Yoga Philanthropist Rob Schware
By Matthew Wilburn King
In 2008, after spending 23 years serving the World Bank as the lead information technology specialist, Rob Schware was headed to prison. It wasn’t just any prison; it was San Quentin State Prison, notorious for housing some of the most violent criminals in America.
The Boulder resident didn’t know what to expect when he first entered San Quentin. “The most memorable moment was when the gates closed; I went through the first and second checks, when those final gates closed and I heard the clang, I realized: whoa, I’m here, I’m in prison.”
The experience was sobering, he says. “I felt super conscious of being in a very foreign land . . . even after having been to loads of developing countries for the World Bank; living and working in violent places like Rwanda for two to three years.”
So what brought him to prison? Yoga. But it’s a long story.
Schware started practicing yoga for his health, after he pulled his back lifting his son out of a tree swing. His first class was an Ashtanga trial class in 1996 at the Omega Institute of Holistic Studies in New York, which is where he first met Beryl Bender Birch.
After realizing yoga’s benefits, Schware began a 300-hour Ashtanga Yoga teacher-training program with Birch. One day he had a eureka moment: he realized that he wouldn’t be a great yoga teacher. “I spent the rest of the day in a stew, [thinking] what am I good at that could serve the yoga world?”
Schware called his teacher and asked: “How can I serve the yoga teachers who have done so much for me?”
As part of her 500-hour teacher training for the yoga institute, Birch required students to complete a “give back” project—which included writing it up, implementing it and reporting back to the class. As the two of them spoke, they came to the conclusion that his “give back” idea could be a nonprofit organization to serve the yoga community more broadly. Schware could find freedom from being burned out after a long career and use his experiences with the World Bank to serve the yoga community.
Together they created the Give Back Yoga Foundation (GBYF), a national nonprofit yoga organization that helps certified teachers share yoga therapy with underserved populations.
This is where the story comes full circle. He was invited to San Quentin by James Fox, founder and executive director of the Prison Yoga Project, who has been teaching yoga to prisoners since 2010. The project gives men and women behind bars a chance to heal and transform through yoga. Schware delivered the first printed edition of Yoga, A Path for Healing and Recovery to Fox. It was the second project funded by the GBYF since it was founded in 2006.
In addition to teaching with and supporting Fox’s mission at San Quentin, GBYF has distributed more than 22,000 copies of Yoga, A Path for Healing and Recovery to prisoners free of charge. GBYF has also expanded its outreach to other underserved communities through four additional programs: Yoga of 12-Step Recovery, Eat Breathe Thrive, Yoga4Cancer and Mindful Yoga Therapy.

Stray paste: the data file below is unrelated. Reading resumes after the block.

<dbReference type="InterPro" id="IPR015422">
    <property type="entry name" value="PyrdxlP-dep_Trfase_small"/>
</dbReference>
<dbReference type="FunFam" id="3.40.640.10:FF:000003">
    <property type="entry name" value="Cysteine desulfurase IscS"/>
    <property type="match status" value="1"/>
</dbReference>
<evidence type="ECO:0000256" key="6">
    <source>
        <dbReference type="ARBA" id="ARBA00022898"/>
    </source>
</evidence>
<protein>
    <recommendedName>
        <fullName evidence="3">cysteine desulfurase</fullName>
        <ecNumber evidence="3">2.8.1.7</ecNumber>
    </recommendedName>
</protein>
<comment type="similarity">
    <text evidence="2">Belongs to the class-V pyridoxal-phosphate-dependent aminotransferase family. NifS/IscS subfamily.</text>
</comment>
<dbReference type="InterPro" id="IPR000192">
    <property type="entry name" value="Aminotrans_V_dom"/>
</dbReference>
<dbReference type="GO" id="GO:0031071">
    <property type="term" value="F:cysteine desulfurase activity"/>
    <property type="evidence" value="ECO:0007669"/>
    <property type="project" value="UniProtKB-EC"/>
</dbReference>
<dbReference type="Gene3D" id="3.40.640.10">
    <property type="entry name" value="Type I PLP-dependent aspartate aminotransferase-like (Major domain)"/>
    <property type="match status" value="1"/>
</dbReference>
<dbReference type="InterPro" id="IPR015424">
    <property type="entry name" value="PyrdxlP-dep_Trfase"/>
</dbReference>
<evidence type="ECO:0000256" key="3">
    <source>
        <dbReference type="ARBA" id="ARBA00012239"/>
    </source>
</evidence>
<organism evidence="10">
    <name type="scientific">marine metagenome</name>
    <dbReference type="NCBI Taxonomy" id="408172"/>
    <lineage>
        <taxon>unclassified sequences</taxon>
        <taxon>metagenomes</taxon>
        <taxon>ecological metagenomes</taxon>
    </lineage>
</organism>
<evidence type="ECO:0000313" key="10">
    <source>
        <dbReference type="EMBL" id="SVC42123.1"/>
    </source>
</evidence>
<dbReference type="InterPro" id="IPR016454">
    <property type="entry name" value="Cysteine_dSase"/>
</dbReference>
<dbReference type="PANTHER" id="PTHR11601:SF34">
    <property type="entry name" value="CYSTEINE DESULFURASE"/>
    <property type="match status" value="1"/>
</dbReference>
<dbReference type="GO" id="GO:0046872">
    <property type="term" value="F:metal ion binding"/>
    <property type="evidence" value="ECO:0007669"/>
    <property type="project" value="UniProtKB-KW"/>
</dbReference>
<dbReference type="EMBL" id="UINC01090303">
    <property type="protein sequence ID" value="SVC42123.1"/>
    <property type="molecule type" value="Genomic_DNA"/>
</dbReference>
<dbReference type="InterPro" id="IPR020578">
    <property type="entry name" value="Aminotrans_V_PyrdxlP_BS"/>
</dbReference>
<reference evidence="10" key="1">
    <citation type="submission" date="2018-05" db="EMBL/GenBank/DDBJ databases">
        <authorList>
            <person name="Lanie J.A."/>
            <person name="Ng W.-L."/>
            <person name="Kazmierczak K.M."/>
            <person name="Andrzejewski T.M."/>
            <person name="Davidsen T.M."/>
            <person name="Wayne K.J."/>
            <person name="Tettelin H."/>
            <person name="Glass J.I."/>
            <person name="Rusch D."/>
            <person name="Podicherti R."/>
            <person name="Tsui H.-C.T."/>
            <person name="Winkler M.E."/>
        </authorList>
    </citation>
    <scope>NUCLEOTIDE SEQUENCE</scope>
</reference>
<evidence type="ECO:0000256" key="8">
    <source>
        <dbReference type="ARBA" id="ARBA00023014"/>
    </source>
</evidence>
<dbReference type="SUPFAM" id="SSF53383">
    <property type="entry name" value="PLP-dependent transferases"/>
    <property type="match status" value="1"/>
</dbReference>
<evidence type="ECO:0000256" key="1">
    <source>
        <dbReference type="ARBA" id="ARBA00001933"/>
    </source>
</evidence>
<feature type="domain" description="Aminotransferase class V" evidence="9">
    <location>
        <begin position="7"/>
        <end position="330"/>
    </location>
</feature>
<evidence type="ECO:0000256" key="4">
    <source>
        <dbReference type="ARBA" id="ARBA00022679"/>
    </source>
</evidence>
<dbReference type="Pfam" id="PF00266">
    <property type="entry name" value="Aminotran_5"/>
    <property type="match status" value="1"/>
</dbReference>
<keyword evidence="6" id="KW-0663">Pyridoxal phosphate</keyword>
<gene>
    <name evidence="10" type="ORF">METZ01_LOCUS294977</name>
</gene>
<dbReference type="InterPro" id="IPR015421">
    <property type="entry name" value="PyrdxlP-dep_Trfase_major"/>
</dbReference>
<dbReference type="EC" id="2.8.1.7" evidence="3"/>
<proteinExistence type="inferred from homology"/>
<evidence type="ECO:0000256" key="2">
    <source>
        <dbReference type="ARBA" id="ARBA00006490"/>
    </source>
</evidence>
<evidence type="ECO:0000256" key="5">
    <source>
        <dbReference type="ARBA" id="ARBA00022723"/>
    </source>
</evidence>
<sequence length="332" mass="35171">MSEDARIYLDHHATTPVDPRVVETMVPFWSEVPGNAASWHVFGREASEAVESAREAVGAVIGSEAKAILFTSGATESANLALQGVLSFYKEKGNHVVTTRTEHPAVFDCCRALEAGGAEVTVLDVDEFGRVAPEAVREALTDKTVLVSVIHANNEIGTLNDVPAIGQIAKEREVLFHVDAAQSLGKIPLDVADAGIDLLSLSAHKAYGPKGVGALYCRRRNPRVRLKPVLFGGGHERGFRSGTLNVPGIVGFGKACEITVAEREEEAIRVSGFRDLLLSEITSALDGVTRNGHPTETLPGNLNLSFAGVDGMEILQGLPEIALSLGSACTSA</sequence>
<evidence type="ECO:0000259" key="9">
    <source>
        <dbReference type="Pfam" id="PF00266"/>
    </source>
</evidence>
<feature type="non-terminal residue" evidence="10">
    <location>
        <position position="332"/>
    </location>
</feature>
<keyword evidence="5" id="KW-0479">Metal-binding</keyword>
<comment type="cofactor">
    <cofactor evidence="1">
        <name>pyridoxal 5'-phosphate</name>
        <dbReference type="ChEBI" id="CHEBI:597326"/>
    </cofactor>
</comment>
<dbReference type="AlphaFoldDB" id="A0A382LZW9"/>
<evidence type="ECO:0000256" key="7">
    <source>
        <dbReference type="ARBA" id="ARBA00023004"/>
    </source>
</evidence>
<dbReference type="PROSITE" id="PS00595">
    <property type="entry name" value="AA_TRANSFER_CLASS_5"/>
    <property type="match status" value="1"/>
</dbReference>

While Yoga of 12-Step Recovery is designed to support addiction recovery and relapse prevention through yoga, Eat Breathe Thrive offers a system of support for anyone struggling with a negative body image and eating disorders. Yoga4Cancer integrates yoga into cancer treatment plans to assist with managing the side effects of treatment, boosting immunity and improving recovery. Mindful Yoga Therapy, also known as Yoga for Veterans, helps returning warriors find calm in both body and mind, particularly those suffering post-traumatic stress disorder (PTSD). This latter program is based on a clinically proven protocol that is in use at 48 Veterans Affairs (VA) facilities nationwide.
After years of experience, Give Back Yoga is now introducing its protocols and resources into a variety of social agencies—VA hospitals, detention, re-entry or rehabilitation facilities, and addiction treatment centers.
Working in prisons, says Schware, “always reminds me we’re all shaped by the impact of unresolved trauma and conditioned responses to such trauma.” For this reason, GBYF has developed programs that focus on varying types of trauma with the goal of using yoga as a means to heal.
Although Schware continues to practice yoga, as the executive director of GBYF he draws on his previous experiences with the World Bank to support and promote the efforts of GBYF’s program by raising funds, developing strategic partnerships and focusing on education and outreach. Now, Schware wakes up each morning and asks himself: how may I serve the greater yoga community? “The day kind of takes a course of clarity after this moment,” he says.
He adds that freedom “starts with one person, one breath at a time; that’s what this practice is about. If you can help one person along in their journey, not fixing them, but by bringing this practice to one person, and one breath at a time, it works, it just works.”